The estate team includes our two Highland cattle, Vanilla and Primrose, and award-winning Shetland cattle – they are the real grafters, munching the scrub on the moor. We also have two horses in the team – Rosie and Glen. This year they’re going to be taking a more active role on the battlefield. The long-term plan is to use our younger bay mare Rosie to pull the brush of the moor and for Glen to enjoy his retirement conservation grazing. Rosie and Glen came to us from busy lives at another of our places – Mar Lodge Estate.

The human team have built up good relationships with the livestock and we’re able to move the small herd around the moor to tackle the scrub in key areas. We also have the hit squad! Our British primitive goats have grazed on the moor for over 5 years and are very effective at decimating the invasive trees. The impact of all this conservation grazing, assisted by the human team, is working well and is without doubt the best, most sustainable and appropriate method to manage the battlefield.

Culloden is a major tourist destination and this has an impact on the landscape, particularly our footpaths. While the pandemic has been incredibly challenging in terms of income for the property, the effect on staff and volunteers, and restrictions in the numbers of people who can visit, it has given our footpaths a chance to recover. However, essential tasks still need to be carried out to take care of the battlefield, visitor centre and facilities, and our livestock, to ensure Culloden is ready to receive visitors, hopefully in the near future. We have retained a small but incredibly flexible team on site, who all muck in – to muck out, feed and care for our livestock, and maintain safe access to the battlefield and visitor centre. Working outside has so many health benefits, both mental and physical, and over the next 18 months I hope to develop the volunteer programme to allow people to help care for this amazing place and enjoy the Highland weather!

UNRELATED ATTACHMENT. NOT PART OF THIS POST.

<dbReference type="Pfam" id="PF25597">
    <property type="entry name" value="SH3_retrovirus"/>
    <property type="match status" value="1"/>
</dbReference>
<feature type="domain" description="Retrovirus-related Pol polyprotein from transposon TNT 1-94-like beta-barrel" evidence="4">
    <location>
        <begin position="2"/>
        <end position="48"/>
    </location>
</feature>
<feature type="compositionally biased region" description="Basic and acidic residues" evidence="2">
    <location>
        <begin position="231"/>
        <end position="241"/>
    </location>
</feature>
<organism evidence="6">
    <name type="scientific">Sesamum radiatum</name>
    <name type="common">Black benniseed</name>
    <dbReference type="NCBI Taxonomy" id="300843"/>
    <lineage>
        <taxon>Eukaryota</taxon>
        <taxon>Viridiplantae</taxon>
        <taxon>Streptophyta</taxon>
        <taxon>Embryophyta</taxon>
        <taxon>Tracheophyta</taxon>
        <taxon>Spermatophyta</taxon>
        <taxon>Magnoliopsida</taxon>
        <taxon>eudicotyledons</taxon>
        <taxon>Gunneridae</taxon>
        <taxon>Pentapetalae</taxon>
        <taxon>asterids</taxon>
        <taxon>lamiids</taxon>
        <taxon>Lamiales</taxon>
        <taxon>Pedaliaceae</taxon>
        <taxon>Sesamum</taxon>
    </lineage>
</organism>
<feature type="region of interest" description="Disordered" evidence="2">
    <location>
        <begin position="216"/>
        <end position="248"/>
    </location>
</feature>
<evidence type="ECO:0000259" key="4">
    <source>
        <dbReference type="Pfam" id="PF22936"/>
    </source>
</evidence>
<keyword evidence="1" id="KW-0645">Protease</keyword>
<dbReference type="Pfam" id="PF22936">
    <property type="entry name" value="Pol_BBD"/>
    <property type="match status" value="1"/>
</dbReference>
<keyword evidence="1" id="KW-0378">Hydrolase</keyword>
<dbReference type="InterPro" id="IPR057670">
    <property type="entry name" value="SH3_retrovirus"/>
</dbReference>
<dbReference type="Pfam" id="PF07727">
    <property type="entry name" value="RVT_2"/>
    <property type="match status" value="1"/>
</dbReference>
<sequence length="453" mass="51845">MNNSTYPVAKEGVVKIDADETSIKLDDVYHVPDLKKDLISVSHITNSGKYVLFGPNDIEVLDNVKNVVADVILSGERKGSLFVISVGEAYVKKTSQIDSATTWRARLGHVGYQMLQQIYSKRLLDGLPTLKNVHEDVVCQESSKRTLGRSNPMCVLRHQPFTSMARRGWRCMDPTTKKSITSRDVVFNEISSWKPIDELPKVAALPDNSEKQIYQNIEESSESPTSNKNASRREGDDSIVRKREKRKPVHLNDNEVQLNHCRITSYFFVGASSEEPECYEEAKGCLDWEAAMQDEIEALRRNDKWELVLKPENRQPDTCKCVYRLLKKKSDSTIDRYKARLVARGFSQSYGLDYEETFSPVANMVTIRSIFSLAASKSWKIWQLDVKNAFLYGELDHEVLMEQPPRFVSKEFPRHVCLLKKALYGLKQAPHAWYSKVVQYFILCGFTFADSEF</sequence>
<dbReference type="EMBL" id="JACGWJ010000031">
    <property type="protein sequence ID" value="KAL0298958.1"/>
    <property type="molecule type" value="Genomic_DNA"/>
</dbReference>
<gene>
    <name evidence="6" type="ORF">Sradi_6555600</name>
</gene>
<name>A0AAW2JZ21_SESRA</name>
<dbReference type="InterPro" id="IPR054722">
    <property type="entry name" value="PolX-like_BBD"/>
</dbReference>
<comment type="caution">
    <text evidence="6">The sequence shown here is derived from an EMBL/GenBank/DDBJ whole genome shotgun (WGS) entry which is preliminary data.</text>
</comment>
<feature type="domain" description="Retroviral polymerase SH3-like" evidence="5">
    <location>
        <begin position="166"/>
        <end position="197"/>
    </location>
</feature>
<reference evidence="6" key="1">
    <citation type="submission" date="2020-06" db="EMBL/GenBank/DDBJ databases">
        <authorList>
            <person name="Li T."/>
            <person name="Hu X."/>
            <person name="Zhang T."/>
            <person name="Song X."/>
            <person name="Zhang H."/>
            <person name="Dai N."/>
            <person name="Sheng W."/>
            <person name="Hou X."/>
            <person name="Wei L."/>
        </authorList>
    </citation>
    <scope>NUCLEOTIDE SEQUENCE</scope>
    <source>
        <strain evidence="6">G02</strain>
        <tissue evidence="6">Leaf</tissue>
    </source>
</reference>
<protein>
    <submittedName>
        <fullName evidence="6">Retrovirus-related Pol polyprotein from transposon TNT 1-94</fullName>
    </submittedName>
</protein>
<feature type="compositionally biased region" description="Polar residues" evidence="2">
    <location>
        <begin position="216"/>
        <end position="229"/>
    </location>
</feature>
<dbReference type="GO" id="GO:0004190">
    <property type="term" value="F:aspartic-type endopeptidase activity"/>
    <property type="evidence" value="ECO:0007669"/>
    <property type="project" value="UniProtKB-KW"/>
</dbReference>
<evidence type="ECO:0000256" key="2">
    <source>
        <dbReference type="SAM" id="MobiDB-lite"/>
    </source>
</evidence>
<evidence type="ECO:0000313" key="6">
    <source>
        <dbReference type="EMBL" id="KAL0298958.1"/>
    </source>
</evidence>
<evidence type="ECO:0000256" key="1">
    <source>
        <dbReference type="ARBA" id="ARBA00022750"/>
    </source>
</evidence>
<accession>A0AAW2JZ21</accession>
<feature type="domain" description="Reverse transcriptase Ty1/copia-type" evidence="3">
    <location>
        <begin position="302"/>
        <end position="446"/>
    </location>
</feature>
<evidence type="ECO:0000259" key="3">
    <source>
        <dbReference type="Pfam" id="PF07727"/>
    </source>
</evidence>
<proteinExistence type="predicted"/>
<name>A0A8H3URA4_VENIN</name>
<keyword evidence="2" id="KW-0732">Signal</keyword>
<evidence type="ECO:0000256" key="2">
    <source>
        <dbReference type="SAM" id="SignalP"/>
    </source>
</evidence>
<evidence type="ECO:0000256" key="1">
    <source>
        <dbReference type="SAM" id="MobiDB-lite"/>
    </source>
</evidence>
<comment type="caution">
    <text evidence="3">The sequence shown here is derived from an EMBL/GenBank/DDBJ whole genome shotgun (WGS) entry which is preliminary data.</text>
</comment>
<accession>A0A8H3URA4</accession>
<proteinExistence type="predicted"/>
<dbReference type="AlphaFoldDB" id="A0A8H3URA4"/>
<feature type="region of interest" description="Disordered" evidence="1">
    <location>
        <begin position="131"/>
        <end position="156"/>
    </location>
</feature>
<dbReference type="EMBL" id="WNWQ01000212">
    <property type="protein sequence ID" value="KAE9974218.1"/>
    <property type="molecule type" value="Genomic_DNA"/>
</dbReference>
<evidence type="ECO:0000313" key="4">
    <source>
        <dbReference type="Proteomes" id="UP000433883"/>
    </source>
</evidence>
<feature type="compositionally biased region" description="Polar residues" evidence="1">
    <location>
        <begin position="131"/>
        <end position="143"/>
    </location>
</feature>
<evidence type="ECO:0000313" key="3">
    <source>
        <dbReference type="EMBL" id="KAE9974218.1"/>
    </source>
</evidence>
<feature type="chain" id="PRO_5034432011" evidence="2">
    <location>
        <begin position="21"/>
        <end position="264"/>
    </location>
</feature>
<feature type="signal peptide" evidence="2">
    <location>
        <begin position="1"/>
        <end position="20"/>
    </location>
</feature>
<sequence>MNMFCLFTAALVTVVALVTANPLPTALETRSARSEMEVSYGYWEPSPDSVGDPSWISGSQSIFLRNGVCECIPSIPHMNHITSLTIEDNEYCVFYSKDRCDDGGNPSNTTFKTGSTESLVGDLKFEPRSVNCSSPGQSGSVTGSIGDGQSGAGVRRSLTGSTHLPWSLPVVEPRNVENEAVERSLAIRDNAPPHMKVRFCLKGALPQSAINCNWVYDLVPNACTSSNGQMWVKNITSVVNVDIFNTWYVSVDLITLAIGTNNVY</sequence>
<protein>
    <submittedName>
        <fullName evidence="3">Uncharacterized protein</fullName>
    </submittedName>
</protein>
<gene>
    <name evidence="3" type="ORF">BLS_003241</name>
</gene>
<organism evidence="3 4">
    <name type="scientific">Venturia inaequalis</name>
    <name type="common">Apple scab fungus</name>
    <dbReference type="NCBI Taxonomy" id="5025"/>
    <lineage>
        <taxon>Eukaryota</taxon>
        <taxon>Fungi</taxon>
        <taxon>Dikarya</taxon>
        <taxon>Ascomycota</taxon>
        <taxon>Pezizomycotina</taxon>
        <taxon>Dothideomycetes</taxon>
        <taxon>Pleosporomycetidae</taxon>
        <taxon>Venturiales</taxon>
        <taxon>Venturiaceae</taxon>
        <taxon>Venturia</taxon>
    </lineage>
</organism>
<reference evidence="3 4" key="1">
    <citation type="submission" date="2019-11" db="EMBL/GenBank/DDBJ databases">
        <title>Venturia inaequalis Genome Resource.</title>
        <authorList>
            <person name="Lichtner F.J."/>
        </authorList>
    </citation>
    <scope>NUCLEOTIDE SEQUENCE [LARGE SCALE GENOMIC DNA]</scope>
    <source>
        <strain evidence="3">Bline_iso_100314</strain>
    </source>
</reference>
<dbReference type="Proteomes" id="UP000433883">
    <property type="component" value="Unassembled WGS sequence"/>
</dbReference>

As one of the most iconic places in Scotland, Culloden is culturally significant to people from across the world. The Culloden 300 report highlighted that our communities agree we have that special sense of place and it is key that as a team we maintain that.

There are so many different elements to the moor, from the archaeology and the monuments to the wildlife that call this place home. For me, it’s important we protect the battlefield and surroundings, ensure wildlife has a home and that we’re sustainable and environmentally friendly in our practices. I’d like to promote our green credentials and ensure the Trust and Culloden lead the way through our conservation grazing, how we manage the visitor facilities with biomass boilers, and hopefully introduce electric vehicles for on-site transport and provide charging points for visitors.

By preserving and protecting this amazing property for future generations in a sustainable way to encourage the natural flora and fauna to flourish, we can do our little bit to help the planet.